In northern climates, site ‘King of Hearts’ in morning sun and afternoon shade. In southern regions, protect plants from heat and intense sun by placing them in light to medium shade. At 8 to 10 inches tall, ‘King of Hearts’ makes an excellent low-growing specimen at the edge of borders. There is also a white everblooming bleeding heart called Dicentra ‘Ivory Hearts’ (Zones 5–9), which grows to 12 inches tall.

'Lime Rickey' heuchera
‘Lime Rickey’ heuchera
Photo/Illustration: Jennifer Benner

Unfortunately, most shade-loving perennials will not give us a lengthy season of bloom like the new bleeding hearts. So to get the most bang for my buck, I choose plants with attractive, long-lasting foliage texture and color. Heucheras (Heuchera spp. and cvs., Zones 3–8) are at the top of my list.

Also known as coral bells because of their pinkish white to coral blooms, this clan of perennials has a mounding habit that reaches 12 to 18 inches tall. Their most popular feature is their heart-shaped or rounded leaves with ruffled edges that come in a rainbow of colors from purple, green, metallic, and amber—purple being the most prevalent. Newer cultivars offer even more color options. ‘Lime Rickey’ (Zones 4–9), which sends up pure white flowers in spring, has wonderful chartreuse leaves that fade to lime green by midsummer. ‘Marmalade’ (Zones 4–9), another notable newbie, dazzles the eye with its dramatic umber to sienna leaves with hot pink undersides.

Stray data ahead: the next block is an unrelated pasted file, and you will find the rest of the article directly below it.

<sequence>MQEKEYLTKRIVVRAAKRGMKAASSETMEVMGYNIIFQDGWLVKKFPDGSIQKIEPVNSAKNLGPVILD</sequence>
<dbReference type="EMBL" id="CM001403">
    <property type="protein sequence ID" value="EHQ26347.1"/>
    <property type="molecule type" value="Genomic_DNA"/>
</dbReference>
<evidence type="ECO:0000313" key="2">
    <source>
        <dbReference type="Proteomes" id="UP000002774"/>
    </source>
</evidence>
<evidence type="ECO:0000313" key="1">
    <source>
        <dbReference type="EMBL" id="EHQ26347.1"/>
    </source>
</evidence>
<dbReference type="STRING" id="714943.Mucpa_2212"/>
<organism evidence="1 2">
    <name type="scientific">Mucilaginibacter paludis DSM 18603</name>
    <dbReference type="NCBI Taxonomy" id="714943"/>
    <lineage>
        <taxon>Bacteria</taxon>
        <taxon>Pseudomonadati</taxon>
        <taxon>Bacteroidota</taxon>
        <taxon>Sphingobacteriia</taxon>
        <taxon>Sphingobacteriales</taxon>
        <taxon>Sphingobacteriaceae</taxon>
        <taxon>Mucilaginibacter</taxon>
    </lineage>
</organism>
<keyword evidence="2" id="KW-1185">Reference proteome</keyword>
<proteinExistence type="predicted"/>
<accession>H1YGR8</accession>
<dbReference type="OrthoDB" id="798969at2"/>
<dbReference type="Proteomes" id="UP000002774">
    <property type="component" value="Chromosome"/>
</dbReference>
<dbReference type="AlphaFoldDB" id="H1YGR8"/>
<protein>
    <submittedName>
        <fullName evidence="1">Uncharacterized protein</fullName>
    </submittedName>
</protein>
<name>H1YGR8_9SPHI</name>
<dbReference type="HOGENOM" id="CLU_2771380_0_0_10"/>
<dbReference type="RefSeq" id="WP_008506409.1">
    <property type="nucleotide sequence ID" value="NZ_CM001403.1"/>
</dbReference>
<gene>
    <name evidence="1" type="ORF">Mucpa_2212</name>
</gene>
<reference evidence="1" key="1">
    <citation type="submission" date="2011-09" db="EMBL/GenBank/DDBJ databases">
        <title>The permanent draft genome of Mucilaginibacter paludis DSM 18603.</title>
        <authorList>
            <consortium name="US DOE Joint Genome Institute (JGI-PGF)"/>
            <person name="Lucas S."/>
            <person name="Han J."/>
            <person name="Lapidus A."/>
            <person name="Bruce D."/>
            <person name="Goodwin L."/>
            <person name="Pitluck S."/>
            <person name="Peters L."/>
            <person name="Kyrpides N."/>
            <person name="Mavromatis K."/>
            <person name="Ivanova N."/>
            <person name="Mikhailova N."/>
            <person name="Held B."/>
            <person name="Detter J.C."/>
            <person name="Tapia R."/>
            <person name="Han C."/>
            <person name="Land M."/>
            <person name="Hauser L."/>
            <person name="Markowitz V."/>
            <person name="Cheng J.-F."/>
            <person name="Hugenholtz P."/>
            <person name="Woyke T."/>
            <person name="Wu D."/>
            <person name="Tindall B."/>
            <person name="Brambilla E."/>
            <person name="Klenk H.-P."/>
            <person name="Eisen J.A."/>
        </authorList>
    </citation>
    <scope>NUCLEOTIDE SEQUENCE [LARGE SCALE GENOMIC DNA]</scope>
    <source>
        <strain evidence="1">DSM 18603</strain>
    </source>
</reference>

Heucheras need moisture-retentive, well-drained soil to thrive. In northern climates, they benefit from morning sun, but in the south, they do better in filtered to medium shade. From a design perspective, they work just about anywhere. They play nicely with other perennials, can hold their own in a massed planting, and are also happy in containers.

Bethlehem sage or lungwort (Pulmonaria spp. and cvs., Zones 2–8) is another perennial foliage favorite. Often used as an edger or low-growing focal point, it’s valued for its hairy, silver-spotted leaves that shimmer in the shade garden and are not browsed by deer. Lungwort’s trumpet-shaped flowers range from blue, white, or pink to deep raspberry, and last for a few weeks in spring. Garden-worthy selections include the 12-inch-tall ‘Victorian Brooch’, which has lovely magenta-coral blooms that grace its long silver leaves for up to two months, and the 8-inch-tall ‘Baby Blue’, whose flowers start out pink and mature to blue.

Lungworts need moist yet well-drained soil to stand up to the blazing days of summer. They are no stranger to powdery mildew in hot, humid climates, so it’s best to choose resistant varieties (like those mentioned here) and give plants some elbow room to promote air circulation. The leaves can be treated with a fungicide or removed once infected; how­ever, because powdery mildew doesn’t kill the plants, my strategy is benign neglect. This affliction usually goes unnoticed because it’s camouflaged by the lungwort’s silvery leaves. This is particularly true of the 12-inch-tall cultivars ‘Silver Streamers’ and ‘Cotton Cool’, whose upright leaves are nearly pure silver.

'Stairway to Heaven' Jacob's ladder
‘Stairway to Heaven’ Jacob’s ladder
Photo/Illustration: Jennifer Benner